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Wired Magazine: Amazon Takes Down Controversial Job Postings

Published: Friday, September 18, 2020 - 10:49am
Updated: Saturday, September 19, 2020 - 9:31am
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MARK BRODIE: Amazon [in early September] took down a couple of job postings that had started going viral on social media. The positions were with the online giant's Global Intelligence Program, which is based here in Phoenix. And as my next guest writes, the job descriptions included, quote, "collecting information about labor organizing threats against the company," end quote. Louise Matsakis is a staff writer at Wired magazine and joins me to talk more about this. And Louise, first off, tell me about these job postings. What were the positions they were looking for?

LOUISE MATSAKIS: The postings were for two analyst jobs to join Amazon's Global Intelligence Program, which is based in Phoenix, Arizona. They were almost kind of CIA-like. The hirees would be responsible for, among other things, collecting information about labor organizing threats against the company. And the idea was that those assessments could be used in court filings, such as in restraining orders against activist groups, was what the posting said.

BRODIE: So do we know what the postings were actually for? I mean, Amazon took them down and said they were in error. Do we know what the error was and maybe what they're actually looking for?

MATSAKIS: So a spokesperson for Amazon told me that it was not an accurate description of the role and that these postings were uploaded in error. But I think it's important to say that Amazon didn't say that they weren't going to hire for these positions, just that the description, the way that they detailed these things was inaccurate. And I think that that's interesting because we know that a lot of other big corporations have similar jobs to this. But for a, you know, a lack of a better way of putting it, usually they don't say the quiet part out loud like this. Usually the descriptions are a little bit more vague. So I think that Amazon maybe revealed a little too much here, but I don't think that they necessarily are changing their course.

BRODIE: Can you sort of walk us through the history? Because it's been kind of an interesting history in terms of labor organizing within Amazon and some of its subsidiaries like Whole Foods.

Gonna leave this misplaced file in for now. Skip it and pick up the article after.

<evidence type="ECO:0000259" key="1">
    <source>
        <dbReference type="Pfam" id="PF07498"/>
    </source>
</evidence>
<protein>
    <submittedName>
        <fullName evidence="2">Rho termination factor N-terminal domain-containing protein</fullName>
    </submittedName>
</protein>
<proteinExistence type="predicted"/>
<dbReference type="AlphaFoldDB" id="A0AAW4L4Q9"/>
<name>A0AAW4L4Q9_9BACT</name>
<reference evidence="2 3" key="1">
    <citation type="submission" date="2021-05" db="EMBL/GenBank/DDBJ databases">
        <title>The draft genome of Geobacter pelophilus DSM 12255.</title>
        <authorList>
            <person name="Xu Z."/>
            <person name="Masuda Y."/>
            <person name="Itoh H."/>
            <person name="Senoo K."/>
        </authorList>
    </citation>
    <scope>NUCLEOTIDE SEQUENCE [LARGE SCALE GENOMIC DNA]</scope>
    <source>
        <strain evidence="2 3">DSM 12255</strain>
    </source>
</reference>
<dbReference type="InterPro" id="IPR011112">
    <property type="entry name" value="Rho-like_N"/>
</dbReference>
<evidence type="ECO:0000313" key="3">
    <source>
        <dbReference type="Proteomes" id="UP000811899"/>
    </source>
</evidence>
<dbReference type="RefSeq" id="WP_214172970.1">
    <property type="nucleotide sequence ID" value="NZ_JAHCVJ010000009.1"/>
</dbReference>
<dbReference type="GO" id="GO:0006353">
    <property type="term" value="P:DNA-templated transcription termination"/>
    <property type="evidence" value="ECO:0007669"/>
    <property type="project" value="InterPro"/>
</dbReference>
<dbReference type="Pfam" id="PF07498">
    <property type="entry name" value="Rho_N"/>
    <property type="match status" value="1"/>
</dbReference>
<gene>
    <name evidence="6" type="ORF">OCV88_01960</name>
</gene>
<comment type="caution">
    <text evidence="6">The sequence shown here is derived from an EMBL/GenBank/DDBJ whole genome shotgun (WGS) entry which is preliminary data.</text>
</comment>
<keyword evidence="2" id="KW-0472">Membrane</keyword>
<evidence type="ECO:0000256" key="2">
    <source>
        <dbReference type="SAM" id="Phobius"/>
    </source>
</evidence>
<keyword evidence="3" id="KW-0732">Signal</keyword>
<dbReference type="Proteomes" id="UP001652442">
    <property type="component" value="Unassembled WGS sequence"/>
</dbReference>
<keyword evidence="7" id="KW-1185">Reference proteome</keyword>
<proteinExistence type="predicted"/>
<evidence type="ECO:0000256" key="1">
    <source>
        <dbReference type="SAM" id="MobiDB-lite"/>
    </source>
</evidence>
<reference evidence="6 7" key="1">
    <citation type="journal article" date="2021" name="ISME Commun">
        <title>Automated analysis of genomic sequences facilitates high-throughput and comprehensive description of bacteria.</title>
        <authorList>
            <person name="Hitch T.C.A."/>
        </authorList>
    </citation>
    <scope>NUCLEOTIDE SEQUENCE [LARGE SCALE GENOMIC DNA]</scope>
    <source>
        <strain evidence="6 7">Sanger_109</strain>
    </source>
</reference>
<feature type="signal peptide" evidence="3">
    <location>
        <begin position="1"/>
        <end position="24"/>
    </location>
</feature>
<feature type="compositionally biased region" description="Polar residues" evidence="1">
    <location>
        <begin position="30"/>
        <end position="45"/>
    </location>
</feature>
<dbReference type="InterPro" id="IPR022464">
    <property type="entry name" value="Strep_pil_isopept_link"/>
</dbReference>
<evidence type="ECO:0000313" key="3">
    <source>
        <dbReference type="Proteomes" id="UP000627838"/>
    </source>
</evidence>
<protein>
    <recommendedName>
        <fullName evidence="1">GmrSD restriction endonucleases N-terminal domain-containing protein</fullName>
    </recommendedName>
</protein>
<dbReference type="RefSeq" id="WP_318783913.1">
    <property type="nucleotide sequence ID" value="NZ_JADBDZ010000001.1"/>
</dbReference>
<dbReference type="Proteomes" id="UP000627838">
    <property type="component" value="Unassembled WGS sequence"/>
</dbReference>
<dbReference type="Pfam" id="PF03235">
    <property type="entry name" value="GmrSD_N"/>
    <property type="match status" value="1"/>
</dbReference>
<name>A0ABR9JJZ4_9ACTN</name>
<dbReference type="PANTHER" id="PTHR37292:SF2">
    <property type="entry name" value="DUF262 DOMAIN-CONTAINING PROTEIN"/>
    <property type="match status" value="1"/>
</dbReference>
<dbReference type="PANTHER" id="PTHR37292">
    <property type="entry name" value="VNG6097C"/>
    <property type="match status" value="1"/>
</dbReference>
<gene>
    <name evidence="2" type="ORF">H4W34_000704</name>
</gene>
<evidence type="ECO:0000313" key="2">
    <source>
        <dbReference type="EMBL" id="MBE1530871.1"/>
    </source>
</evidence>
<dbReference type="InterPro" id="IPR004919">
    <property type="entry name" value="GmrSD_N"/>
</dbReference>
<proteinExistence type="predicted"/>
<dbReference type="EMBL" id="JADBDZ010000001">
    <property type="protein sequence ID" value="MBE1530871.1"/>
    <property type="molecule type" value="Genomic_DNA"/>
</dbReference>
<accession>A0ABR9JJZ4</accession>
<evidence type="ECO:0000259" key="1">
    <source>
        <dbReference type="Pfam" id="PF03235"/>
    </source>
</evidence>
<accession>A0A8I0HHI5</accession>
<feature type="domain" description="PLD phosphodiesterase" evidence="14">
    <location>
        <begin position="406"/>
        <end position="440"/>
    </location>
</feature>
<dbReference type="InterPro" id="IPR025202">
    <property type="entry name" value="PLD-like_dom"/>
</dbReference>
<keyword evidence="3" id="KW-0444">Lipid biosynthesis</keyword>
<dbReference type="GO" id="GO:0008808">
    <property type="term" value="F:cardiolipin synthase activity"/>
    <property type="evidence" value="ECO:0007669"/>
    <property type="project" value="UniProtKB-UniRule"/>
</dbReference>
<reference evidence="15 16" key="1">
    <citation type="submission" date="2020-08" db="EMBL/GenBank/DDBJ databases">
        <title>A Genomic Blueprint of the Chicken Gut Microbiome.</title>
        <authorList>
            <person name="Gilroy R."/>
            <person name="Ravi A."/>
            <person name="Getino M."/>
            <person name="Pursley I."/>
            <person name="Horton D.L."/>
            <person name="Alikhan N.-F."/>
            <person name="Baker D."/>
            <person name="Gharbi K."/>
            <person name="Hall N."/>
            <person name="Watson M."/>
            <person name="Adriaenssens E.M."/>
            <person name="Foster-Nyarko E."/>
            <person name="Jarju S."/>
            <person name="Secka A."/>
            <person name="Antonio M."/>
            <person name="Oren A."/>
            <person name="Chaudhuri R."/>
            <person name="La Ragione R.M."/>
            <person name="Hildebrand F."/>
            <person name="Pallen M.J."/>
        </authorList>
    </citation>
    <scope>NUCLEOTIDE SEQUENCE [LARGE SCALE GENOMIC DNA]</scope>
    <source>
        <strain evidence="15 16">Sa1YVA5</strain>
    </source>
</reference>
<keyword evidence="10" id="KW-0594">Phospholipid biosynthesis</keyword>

MATSAKIS: Yeah. So Amazon, unlike a lot of other tech companies, has this huge labor force made up of mostly low-paid workers, right? Those are its Flex drivers who actually deliver packages to people's doors. Those are Whole Foods, you know, grocery store workers. Those are warehouse workers, which is probably what people are most familiar with. And basically in all those aspects of the company, there's been a lot of pushback in recent years about low pay, about the ways that their jobs are organized, because, you know, Amazon relies on a lot of algorithms to control its workforce. But there've been a number of protests across the country. And basically since the beginning, since the early 2000s, Amazon has, you know, very forcefully opposed unionization efforts. But I think in the last couple of years, workers have really pushed back against its policy. So that's kind of the climate in which these job postings were, were put up.

BRODIE: So how could these positions be presented as violations of the National Labor Relations Act and their protections for organizing workers?

MATSAKIS: So the National Labor Relations Act guarantees private sector workers in the U.S. the right to form a union. It also provides a number of legal protections for certain organizing activities. So were Amazon to have, you know, this intelligence agency within the company that was spying on pro-union workers, that could be considered a violation. However, a lot of companies violate the National Labor Relations Act every year, and the problem is that it can be really hard to enforce. So I think it's not totally unusual that you see a big company like Amazon maybe doing something that might violate the law. But it's still very troubling. And I think it's something that, you know, it should definitely concern regulators.

BRODIE: Yeah, I was interested if there's any potential legal recourse for this, but it sounds like what you're saying is it's really difficult to prove the case in court.